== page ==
In further detail, a bias of a predetermined level is applied to the first Au/Cr electrode 130 and the second Au/Cr electrode 140 to generate a potential of a predetermined level on the surface of the VO2 thin film 120. Then, a voltage of a predetermined level is applied to the third Au/Cr electrode 160 to inject charged holes from the BSTO dielectric layer 150 into the VO2 thin film 120. Therefore, the VO2 thin film 120 into which the charged holes are injected undergoes a sharp metal-insulator transition to form a conductive channel, thereby causing current to flow between the first Au/Cr electrode 130 and the second Au/Cr electrode 140 through the conductive channel.

FIG. 5 is a graph illustrating operational characteristics of the field effect transistor according to the present invention.

Referring to FIG. 5, in the case of a line indicated by reference numeral 410, a gate voltage is not applied to the third gate Au/Cr electrode 160. When the drain-source voltage exceeds the value of 16V, the current increases abruptly to about 20 mA and the current density (J=200 mA current/cross-section) is about J≈8×105 A/cm2; this is a high current and an abrupt metal-insulator transition. In the case of lines respectively indicated by reference numerals 420, 430, 440, 450 and 460, gate voltages of −2V, −4V, −6V, −8V and −10V are respectively applied to the third gate Au/Cr electrode 160. As the gate voltage increases, the drain-source voltage increases; this is a characteristic of the present invention. The above experiment has limited the amount of current to 20 mA to protect the transistor. A method of manufacturing the field effect transistor will be explained below with reference to FIGS. 1 and 2.

First, the VO2 thin film 120 is formed on the single crystal sapphire substrate 110 to have a thickness of about 700-10000 Å. A photoresist layer is coated on the VO2 thin film 120 using a spin-coating technique, and the VO2 thin film 120 is patterned through a photolithography process using a Cr-mask and an etching process. A radio frequency (RF)-ion milling process can be used as the etching process. The VO2 thin film 120 is patterned to have an area of several μm2.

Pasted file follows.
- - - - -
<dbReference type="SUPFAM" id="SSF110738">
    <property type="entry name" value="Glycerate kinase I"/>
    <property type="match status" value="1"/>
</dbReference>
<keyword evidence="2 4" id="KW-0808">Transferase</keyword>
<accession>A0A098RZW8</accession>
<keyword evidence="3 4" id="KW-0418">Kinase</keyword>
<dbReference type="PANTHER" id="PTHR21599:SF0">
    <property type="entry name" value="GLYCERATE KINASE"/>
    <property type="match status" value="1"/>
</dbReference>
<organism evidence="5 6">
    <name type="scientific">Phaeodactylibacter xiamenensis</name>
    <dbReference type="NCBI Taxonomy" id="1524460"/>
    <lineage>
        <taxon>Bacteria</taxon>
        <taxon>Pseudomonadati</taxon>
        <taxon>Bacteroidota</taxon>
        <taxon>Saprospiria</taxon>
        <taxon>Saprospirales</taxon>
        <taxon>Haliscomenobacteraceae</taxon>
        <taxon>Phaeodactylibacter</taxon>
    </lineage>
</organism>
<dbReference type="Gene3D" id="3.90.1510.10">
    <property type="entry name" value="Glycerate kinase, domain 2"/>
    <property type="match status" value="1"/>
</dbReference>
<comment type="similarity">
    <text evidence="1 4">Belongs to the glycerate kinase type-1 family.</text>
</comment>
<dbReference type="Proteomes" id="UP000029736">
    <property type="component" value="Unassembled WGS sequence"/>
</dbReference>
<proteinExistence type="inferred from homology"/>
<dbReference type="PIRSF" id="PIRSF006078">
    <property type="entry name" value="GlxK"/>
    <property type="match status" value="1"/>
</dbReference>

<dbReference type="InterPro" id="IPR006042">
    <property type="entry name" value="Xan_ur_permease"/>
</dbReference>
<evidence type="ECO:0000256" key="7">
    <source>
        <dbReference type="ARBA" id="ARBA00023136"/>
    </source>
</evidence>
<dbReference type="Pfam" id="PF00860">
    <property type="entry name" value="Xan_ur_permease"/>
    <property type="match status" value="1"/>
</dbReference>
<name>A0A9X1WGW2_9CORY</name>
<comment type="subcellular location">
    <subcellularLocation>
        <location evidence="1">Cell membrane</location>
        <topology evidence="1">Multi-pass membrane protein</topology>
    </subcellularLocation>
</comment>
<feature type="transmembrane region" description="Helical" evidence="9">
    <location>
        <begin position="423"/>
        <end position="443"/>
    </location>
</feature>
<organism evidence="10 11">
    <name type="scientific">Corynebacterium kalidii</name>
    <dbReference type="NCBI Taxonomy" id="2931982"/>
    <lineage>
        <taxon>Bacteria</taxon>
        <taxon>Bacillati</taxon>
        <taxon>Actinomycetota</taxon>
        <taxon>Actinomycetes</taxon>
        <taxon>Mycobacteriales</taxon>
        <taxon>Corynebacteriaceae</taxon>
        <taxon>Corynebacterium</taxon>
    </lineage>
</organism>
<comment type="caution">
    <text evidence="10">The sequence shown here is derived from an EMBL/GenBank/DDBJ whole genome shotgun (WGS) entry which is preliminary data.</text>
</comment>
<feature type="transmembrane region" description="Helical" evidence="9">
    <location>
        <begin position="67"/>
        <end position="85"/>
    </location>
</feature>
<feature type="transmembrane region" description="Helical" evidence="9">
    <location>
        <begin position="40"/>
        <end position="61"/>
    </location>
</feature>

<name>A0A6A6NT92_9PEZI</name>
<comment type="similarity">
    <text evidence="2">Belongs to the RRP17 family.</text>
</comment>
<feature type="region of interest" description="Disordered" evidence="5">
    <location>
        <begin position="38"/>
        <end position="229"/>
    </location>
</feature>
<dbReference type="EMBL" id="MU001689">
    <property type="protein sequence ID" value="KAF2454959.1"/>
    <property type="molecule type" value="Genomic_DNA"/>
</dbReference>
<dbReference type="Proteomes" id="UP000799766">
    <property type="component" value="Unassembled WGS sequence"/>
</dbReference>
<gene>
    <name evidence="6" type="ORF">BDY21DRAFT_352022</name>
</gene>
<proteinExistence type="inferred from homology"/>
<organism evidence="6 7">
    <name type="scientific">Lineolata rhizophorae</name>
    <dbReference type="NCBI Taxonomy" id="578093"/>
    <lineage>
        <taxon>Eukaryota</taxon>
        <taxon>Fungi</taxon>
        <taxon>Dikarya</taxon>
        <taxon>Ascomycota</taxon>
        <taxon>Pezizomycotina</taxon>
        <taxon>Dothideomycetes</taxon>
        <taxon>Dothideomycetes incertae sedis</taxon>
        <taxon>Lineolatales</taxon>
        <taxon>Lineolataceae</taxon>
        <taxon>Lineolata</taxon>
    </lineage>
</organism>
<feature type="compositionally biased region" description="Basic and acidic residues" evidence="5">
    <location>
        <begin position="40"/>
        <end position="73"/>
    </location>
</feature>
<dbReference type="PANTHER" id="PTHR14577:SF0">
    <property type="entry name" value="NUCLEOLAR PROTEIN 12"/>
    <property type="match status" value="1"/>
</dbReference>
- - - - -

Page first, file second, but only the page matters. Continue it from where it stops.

Next, an Au/Cr layer is formed on the surface of the single crystal sapphire substrate 110, from which some portions of the VO2 thin film are removed, and the square VO2 thin film 120 to have a thickness of about 200 nm. The first Au/Cr electrode 130 and the second Au/Cr electrode 140 are formed to cover some portions at right and left sides of the VO2 thin film 120 through a general lift-off process. The first Au/Cr electrode 130 and the second Au/Cr electrode 140 are spaced from each other by a channel length and disposed on the VO2 thin film 120 to face each other. When some portions of the Au/Cr layer are removed through the lift-off process, care should be taken to obtain a channel having a length of 3 μm and a width of 10 μm. The channel length and width can vary, if necessary.

Next, the Ba1−xSrxTiO3 (0≦x≦0.6) dielectric layer 150 having a dielectric constant ε of about 43 is formed on the exposed surfaces of the single crystal sapphire substrate 110, the first Au/Cr electrode 130, the second Au/Cr electrode 140, and the VO2 thin film 120. Next, the dielectric layer 150 is patterned to prominently show pads of the first Au/Cr electrode 130 and the second Au/Cr electrode 140. Here, other dielectric layers than the BSTO dielectric layer 150, for example, Ba1−xSrxTiO3 (0≦x≦0.6), Pb1−xZrxTiO3 (0≦x≦0.5), Ta2O3, Si3N4, and SiO2 can be used. The third Au/Cr electrode 160 is formed as a gate electrode on the gate insulating layer 150. The third Au/Cr electrode 160 is formed in the same manner as the first and second Au/Cr electrodes 130 and 140.

As described above, a field effect transistor according to the present invention uses a VO2 thin film having a metal-insulator-transition characteristic as a channel material, in contrast to the conventional art which uses a semiconductor material. Therefore, the field effect transistor of the present invention has an advantage in that it does not suffer limitations to a channel length, and accordingly, can improve the degree of integration thereof and a switching speed. The field effect transistor has another advantage in that it can selectively provide a larger current according to whether a gate voltage is applied in a state where a drain-source voltage is maintained constantly.